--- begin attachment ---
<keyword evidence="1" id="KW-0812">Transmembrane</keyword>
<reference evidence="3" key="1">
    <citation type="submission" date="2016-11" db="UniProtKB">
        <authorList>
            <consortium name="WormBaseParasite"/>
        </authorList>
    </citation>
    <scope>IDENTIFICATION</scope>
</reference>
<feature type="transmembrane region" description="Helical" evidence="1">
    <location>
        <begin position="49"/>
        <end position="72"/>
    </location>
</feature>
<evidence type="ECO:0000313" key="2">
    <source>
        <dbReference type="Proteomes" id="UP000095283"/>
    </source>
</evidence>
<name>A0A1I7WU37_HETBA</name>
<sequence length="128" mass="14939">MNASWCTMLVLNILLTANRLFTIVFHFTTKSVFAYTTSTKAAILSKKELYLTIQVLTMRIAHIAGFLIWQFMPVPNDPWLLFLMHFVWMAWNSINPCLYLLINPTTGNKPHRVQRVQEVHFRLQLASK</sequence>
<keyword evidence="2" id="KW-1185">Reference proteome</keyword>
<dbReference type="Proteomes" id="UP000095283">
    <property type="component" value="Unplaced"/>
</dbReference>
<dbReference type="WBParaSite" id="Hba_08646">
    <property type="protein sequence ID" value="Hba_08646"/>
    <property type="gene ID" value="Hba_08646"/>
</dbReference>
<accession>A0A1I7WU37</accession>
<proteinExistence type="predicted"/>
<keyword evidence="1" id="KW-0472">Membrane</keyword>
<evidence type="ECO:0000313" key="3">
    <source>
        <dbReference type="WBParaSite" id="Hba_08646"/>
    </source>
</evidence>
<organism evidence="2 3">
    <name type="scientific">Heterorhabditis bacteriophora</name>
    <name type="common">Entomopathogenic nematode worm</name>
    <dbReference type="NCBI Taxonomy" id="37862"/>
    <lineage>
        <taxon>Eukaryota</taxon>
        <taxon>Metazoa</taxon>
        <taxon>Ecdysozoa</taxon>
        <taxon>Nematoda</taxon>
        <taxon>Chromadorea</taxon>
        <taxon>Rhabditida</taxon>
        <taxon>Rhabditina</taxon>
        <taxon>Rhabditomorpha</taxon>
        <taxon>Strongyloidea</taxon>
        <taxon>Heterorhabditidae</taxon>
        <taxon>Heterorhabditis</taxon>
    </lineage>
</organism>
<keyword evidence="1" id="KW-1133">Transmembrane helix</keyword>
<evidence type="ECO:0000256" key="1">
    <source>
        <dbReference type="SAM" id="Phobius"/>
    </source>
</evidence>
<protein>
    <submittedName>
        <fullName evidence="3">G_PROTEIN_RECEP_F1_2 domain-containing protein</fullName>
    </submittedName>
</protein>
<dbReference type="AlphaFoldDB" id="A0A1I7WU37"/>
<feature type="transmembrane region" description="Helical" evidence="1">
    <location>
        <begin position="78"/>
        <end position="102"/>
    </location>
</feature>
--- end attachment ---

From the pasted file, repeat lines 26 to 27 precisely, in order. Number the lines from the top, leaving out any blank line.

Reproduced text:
</dbReference>
<dbReference type="WBParaSite" id="Hba_08646">